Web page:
Introduced for the 1987 model year and based on the Porsche 911, the CTR featured an enlarged and highly tuned version of Porsche's 3.2 litre flat-six cylinder engine, lightened body panels, an integrated roll cage (adding chassis stiffness in addition to occupant safety), upgraded suspension and braking systems, a custom-designed transmission, and several unique trim pieces such as polyurethane bumpers, and the use of the fender-mounted oil filter (a Porsche feature for the 1972 MY only) necessitated by relocating the oil tank forward to clear the intercooler on that side.
Much attention was given to aerodynamic considerations, with the body being de-guttered seam welded and the use of filler panels for the door pillars and 935-style mirrors. Prototype models had NACA-style intercooler intake ducts over the rear fenders (later dropped, as it was discovered that air was pulled out, rather than in, at speed due to a low-pressure area), while later models had additional slots in the rear bumper corners for the air to exit.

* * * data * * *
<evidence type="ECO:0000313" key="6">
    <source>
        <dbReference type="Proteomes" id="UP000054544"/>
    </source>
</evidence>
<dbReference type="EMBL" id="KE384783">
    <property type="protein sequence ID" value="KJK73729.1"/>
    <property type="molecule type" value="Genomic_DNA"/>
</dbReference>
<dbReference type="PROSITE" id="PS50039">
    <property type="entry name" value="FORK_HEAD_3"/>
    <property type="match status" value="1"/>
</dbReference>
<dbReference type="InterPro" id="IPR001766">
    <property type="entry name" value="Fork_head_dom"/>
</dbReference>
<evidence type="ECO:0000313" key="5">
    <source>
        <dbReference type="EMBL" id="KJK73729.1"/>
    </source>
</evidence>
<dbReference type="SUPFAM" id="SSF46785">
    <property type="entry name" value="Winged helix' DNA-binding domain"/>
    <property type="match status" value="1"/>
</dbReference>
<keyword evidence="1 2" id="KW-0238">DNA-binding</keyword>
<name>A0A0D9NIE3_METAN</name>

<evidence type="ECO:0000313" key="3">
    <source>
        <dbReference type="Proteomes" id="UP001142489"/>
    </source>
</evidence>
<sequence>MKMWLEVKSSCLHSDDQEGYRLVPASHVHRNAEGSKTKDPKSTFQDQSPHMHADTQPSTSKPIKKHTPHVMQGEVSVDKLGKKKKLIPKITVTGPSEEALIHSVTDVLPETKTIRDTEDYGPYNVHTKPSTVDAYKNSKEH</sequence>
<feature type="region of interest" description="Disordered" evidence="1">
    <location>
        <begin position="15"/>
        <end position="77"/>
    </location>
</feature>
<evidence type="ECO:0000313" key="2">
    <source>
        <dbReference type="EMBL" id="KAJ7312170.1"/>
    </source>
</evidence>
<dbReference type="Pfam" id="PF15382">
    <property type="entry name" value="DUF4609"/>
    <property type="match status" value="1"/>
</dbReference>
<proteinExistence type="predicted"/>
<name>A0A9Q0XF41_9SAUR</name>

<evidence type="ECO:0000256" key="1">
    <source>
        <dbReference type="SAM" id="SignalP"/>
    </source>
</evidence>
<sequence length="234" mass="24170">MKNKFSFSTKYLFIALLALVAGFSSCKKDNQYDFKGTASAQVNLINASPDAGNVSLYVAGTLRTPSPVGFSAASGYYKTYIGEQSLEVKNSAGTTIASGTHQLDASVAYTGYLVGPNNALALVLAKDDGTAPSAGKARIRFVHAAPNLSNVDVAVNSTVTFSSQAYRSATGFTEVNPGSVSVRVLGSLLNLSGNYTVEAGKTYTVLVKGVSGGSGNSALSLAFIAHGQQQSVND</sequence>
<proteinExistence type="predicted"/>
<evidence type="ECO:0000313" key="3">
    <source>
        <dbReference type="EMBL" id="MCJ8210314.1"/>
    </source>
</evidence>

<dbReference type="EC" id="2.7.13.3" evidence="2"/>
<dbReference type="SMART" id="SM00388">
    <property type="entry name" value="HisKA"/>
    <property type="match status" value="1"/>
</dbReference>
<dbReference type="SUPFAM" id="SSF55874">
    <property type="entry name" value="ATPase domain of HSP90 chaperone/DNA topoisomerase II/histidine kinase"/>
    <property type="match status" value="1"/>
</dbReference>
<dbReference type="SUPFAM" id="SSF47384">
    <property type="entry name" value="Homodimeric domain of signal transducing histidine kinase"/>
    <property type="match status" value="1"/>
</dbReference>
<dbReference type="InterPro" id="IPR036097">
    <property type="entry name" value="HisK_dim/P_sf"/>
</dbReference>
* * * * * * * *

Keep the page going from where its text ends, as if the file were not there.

Developing 469 hp (350 kW) and 408 lb·ft (553 N·m) of torque and weighing in it at only 2,530 pounds (1,147 kg), the CTR provided stellar performance, with a 0-60 mph time of around 4 seconds and a top speed in excess of 200 miles per hour (320 km/h). Although a small group of vehicles such as the Ferrari F40 and Porsche 959 were faster to 60 miles per hour (97 km/h), the Yellowbird could outperform all competition when it came to top speed, topping out at 211 miles per hour (340 km/h), a top speed that made it the fastest sports car in the world at the time of its release.
The car received its nickname, Yellowbird, during testing by Road & Track magazine, whose staffers noted the contrast created by its yellow paintwork against the overcast skies on the day of their photo shoot.